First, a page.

| Case report|| |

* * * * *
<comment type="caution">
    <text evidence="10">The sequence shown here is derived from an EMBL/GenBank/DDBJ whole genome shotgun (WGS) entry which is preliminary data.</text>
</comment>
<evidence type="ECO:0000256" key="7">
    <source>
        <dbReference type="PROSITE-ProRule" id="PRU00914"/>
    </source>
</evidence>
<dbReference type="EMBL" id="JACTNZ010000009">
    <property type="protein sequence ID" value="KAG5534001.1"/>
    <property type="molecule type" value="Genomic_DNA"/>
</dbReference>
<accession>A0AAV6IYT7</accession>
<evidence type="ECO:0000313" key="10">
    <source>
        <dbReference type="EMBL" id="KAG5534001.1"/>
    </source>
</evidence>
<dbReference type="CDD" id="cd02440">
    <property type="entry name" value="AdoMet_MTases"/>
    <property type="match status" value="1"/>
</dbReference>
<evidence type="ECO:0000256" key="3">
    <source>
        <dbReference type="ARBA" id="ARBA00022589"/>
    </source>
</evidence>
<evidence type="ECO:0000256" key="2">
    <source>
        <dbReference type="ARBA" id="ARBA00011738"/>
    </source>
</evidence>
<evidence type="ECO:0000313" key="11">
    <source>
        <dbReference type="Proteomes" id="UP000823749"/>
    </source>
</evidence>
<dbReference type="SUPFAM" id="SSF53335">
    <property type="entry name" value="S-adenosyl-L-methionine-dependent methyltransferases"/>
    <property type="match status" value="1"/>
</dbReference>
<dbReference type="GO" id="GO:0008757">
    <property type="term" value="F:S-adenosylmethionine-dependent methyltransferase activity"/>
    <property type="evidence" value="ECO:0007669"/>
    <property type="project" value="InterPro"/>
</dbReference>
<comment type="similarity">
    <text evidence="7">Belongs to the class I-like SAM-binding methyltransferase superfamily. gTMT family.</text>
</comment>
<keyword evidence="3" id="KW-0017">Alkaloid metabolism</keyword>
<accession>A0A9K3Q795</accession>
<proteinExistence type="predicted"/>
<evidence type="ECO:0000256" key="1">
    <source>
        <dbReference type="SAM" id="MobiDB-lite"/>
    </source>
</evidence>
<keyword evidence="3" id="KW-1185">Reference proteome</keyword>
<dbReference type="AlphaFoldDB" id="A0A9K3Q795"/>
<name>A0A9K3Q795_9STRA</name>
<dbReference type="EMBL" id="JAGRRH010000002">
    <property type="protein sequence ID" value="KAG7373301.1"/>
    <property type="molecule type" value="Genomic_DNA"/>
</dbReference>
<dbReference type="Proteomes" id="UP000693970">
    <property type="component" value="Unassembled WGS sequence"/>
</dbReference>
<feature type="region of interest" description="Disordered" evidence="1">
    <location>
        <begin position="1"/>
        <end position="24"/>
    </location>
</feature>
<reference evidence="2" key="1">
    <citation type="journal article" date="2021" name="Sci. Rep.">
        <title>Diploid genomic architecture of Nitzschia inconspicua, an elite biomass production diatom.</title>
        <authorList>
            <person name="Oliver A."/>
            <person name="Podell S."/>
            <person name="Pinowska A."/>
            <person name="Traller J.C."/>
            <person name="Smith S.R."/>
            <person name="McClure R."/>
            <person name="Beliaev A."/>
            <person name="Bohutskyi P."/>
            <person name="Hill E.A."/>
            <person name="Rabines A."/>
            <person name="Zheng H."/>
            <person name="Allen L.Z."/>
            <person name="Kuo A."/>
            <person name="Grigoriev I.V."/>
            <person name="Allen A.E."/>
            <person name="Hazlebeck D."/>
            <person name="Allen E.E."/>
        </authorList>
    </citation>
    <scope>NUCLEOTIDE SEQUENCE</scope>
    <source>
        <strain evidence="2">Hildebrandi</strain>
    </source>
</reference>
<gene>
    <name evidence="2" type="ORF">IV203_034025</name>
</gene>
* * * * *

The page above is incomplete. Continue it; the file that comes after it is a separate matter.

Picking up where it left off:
The 35-year-old male, painter, resident of Govandi coming from lower socioeconomic class had presented to us with anorexia (progressive, hardly able to take 1 chapatti/meal but no fear of eating) and fatigability for 6 months. Besides, he had weight loss of 15 kg generalized pruritus and yellow discoloration for 25 days. He also complained of right hypochondriac dull aching abdominal pain for 15 days before admission and development of loose, watery, nonbloody motions, 6-8 times/day, without urgency, tenesmus or incontinence for 7 days. There was no history of fever, night sweats, cough, nausea, vomiting, hematemesis, chronic drug intake, worms in stool, chronic or recurrent diarrhea, abdominal distention, altered sensorium, night blindness, tingling, numbness, bleeding from any site, bone pain, rash or joint pain. He had a history of tuberculous effusion, 5 years back for which he had taken anti tuberculous treatment for 6 months. He was a chronic tobacco addict and an alcoholic for 19 years. He gave a history of repeated unsafe sexual exposure. On examination, his weight was 37 kg with a body mass index of 16.01 kg/m 2 . He was hemodyanamically stable with presence of pallor, icterus, cachexia, pellagrous skin changes and generalized scratch marks. There were no stigmata of chronic liver disease. On abdominal examination there was upper abdominal fullness with a swelling, approximately 4 cm × 2 cm, epigastric, soft, nonfluctuant, noncompressible, subcutaneous which freely moved over underlying structures [Figure 1]a and b. There was the hepatomegaly of 10-12 cm, firm, smooth, rounded edge and nontender. Palpable spleen of 2 cm was there with a large globular palpable gall bladder (GB). Other system examination was normal. Complete blood count showed anemia, microcytic, hypochromic type. Serum bilirubin was 16.2 mg/dl with 70% direct fraction. Alkaline phosphatase was 4102 IU/ml with alanine transaminase and aspartate transaminase being 98 and 154 IU/ml respectively. Serum lactate dehydrogenase and cholesterol was elevated. Stool and urine were normal. Enzyme linked immunosorbent assay for HIV turned out positive with a CD4 count of 76. Hepatitis B surface antigen and anti-HCV were negative. Ultrasound showed liver enlarged with normal echogenicity, spleen 12.1 cm, GB over distended 12 cm and normal portal vein. A 7.5 cm × 7 cm × 5.7 cm sized nearly well-defined heterogenously hypoechoic lesion in close proximity to inferior vena cava (IVC), in the region of head, neck and uncinate process of pancreas engulfing the terminal portion of pancreatic duct (PD) and common bile duct (CBD) with dilated PD (5.5 mm), CBD (3 cm), right hepatic duct, left hepatic duct and intra hepatic biliary radicals (IHBR) was seen. A 1.1 cm × 1.5 cm sized cystic lesion with 3 mm sized hypoechoic specks noted within the rectus muscle plane in the right upper part of the epigastric region was seen suggestive of cysticercosis. On computerized tomography (CT) abdomen bulky head and uncinate process of the pancreas seen with 6 cm × 6 cm × 5.7 cm sized mildly enhancing hypodense lesion, dilated CBD (2.9 cm), PD (7 mm) and IHBR, grossly distended GB, loss of fat planes with IVC and few discrete peri pancreatic lymph nodes. Lymph nodes away from peri pancreatic region were not enlarged. Spleen was mildly enlarged. No free fluid was detected. All these features were suggestive of pancreatic adenocarcinoma. Magnetic resonance cholangio pancreaticography also corroborated with the same findings [Figure 2]a-c. Serum carcino embryo antigen was 0.72 (n < 3.0), while serum CA 19 9 was 566.8 (n < 37). A CT guided biopsy was taken which was suggestive of undifferentiated lymphoma cells, high-grade lymphoma cells [Figure 3]a-b. Cells were positive for CD20 (B cell marker) and CD45 (leukocyte common antigen), but negative for CD3 (T cell marker) and CD138 (plasma cell marker). High resolution CT Thorax was normal except few fibrous strands in right upper lobe. Hence, the diagnosis was changed from pancreatic adenocarcinoma to AIDS (CD4-76) with PPL (Ann Arbor IIE) with obstructive jaundice and rectus muscle cysticercosis. diarrhea of the patient responded to antibiotics but the patient was deemed unfit for chemotherapy and endoscopic retrograde cholangio pancreaticography and expired.